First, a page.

Region remains a top priority for state transportation agency

2014-03-16T00:00:00Z 2014-03-16T00:50:08Z Region remains a top priority for state transportation agencyBy Dan Carden, (317) 637-9078
March 16, 2014 12:00 am  • 

While much of what the Indiana Department of Transportation is doing for Northwest Indiana’s future is tied to the Illiana Expressway and Cline Avenue Bridge, the region still figures prominently in the agency’s plans for improving the state’s overall transportation network.

Northwest Indiana is second only to the Indianapolis area for the amount of INDOT money spent on road projects since 2006 — $450 million.

Those funds — a good chunk of which came from the 75-year lease of the Indiana Toll Road — have been used to widen the Borman Expressway, rebuild Hammond’s Nine-Span Bridge and resurface state highways in Lake and Porter counties.

On deck is the widening of Interstate 65 between Merrillville and Lowell. State lawmakers also are considering making Interstate 65 three lanes in both directions across the entire state.

INDOT’s LaPorte District, which covers all of Northwest Indiana, is responsible for maintaining 560 miles of Interstate highway, 824 state-owned bridges, 618 traffic signals and 58,600 road signs, in addition to plowing snow that this winter more often was measured in feet than inches.

Karl Browning, INDOT’s commissioner, said the region “is a big recipient of transportation funds and will continue to be an important customer of INDOT as we strive to serve all Hoosiers.”

The agency has set a goal of having 92.5 percent of all roads it manages in fair or better condition by focusing on pavement preservation and other preventative maintenance. Though that goal may be more difficult to reach this year as numerous freeze-thaw cycles throughout winter produced a higher than usual number of potholes.

Nevertheless, Republican Gov. Mike Pence — who regularly declares that “roads mean jobs” — believes Browning and INDOT are up to the task.

“Karl is the right leader for this agency at a critical time in the development of our state’s infrastructure,” Pence said. “An effective Department of Transportation is critical to Indiana’s success."

The agency’s report on future transportation needs envisions Indiana in 2035 as a state where safe, well-built roads remain a key driver of the economy, even while the total miles traveled levels off as the population ages.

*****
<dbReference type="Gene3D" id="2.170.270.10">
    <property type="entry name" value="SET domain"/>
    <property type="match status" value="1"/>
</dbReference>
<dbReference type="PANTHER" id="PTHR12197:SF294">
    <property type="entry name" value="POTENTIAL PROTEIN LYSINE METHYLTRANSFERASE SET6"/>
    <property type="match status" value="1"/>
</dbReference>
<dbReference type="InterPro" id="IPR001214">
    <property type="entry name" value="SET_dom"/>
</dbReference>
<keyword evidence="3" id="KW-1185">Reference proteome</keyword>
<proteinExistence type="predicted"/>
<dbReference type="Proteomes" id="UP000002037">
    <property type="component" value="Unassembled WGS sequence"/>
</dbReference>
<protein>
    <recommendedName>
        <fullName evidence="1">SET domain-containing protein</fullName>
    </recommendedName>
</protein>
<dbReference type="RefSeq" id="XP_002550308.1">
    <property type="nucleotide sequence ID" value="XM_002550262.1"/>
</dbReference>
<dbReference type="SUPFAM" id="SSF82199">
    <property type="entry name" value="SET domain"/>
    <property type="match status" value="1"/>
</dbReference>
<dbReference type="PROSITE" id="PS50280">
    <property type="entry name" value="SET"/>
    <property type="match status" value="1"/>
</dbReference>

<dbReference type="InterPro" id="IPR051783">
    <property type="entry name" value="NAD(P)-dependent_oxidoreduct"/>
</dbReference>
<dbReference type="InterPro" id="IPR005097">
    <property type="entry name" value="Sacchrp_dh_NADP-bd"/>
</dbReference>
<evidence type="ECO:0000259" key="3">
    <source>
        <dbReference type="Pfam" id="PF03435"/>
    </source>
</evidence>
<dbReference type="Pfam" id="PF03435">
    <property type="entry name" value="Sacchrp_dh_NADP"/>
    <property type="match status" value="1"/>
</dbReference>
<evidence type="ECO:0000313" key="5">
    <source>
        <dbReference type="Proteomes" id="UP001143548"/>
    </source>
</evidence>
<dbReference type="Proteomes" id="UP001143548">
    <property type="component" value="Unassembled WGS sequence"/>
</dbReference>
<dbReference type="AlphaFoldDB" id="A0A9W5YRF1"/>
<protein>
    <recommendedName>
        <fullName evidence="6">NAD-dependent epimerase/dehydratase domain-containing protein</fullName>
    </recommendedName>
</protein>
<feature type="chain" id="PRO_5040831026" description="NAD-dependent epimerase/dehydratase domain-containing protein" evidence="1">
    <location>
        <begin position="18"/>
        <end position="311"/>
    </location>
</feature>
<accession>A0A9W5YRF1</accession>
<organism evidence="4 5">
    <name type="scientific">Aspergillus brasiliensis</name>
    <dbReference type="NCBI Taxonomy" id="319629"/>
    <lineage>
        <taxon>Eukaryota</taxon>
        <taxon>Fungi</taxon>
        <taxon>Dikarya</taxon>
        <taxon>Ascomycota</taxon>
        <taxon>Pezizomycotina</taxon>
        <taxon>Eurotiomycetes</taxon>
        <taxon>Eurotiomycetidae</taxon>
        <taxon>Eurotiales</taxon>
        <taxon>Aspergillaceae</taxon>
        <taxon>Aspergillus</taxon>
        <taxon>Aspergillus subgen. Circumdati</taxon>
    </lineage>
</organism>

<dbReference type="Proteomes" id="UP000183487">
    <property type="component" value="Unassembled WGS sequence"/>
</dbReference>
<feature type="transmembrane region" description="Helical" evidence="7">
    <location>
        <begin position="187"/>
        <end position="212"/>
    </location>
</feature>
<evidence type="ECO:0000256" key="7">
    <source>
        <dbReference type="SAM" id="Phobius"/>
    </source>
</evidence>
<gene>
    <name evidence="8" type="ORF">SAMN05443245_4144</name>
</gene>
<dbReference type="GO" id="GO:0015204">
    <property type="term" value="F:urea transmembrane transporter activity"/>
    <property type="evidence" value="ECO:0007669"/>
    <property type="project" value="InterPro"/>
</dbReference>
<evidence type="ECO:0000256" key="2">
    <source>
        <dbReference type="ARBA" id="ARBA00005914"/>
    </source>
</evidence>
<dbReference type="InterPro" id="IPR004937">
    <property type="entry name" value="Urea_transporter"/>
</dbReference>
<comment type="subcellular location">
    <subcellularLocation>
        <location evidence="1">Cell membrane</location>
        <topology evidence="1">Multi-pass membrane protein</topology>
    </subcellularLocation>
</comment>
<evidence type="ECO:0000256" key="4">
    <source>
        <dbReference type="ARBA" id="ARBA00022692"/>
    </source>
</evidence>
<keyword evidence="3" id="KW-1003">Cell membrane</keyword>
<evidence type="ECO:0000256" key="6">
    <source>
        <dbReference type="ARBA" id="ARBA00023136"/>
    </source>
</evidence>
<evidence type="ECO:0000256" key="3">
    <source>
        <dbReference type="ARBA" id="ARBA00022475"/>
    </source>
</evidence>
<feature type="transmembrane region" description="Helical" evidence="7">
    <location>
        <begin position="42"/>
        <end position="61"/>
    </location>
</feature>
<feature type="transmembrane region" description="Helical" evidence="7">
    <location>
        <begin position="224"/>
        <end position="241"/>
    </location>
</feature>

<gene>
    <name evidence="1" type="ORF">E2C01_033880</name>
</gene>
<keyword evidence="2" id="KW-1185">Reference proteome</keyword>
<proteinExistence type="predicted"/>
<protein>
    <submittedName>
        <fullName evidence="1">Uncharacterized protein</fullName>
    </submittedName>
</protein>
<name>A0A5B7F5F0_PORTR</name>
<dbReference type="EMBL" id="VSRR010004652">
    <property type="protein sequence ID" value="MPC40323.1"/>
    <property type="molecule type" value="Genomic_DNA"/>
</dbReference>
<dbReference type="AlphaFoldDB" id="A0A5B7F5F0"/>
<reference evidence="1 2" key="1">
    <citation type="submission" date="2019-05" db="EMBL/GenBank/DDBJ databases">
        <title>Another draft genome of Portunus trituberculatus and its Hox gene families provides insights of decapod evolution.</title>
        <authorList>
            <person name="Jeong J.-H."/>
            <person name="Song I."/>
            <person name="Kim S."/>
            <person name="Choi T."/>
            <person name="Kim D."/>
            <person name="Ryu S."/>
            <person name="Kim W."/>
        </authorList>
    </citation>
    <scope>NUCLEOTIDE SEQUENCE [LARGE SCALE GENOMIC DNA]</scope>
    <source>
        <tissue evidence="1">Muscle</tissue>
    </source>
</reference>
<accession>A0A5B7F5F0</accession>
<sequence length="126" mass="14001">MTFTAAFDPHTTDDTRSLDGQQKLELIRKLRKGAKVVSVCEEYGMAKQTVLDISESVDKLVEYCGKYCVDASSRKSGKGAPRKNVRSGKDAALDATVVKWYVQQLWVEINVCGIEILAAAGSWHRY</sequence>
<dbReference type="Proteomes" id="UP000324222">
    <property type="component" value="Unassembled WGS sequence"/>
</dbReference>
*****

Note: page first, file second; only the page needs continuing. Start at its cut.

It projects growth in local public transit options, such as buses, as well as better intermodal and other connections to ports, freight rail, passenger rail, bike paths and airports.

While INDOT likely will have less money to spend once most of the Toll Road lease funds are exhausted in 2015, it believes projects targeted at key economic growth opportunities will pay dividends to the state as businesses and workers earn more money and pay more in taxes.

“These investments are intended to provide Hoosiers with the highest level of mobility and safety possible, stimulate economic development and improve the quality of life into the next quarter century,” INDOT declares.

INDOT also is leading the nation in adopting innovative financing options for road projects. While the private reconstruction and future tolling of the Cline Avenue Bridge has been controversial in Northwest Indiana, Hoosiers living across the Ohio River from Louisville also soon will be paying a toll to cross a privately built I-65 bridge into Kentucky.

That $1.2 billion project, dubbed the East End Crossing, was named “Deal of the Year” by Bond Buyer magazine; the first P3, also known as a public-private partnership, to receive the award.

“Indiana’s public-private partnership procurement for the East End Crossing is being hailed as a model for other states,” said Kendra York, director of the Indiana Public Finance Agency.

Pence has said he strongly supports P3 opportunities and will seek to use them as often as possible if they grow the state’s economy and improve the lives of Hoosiers.

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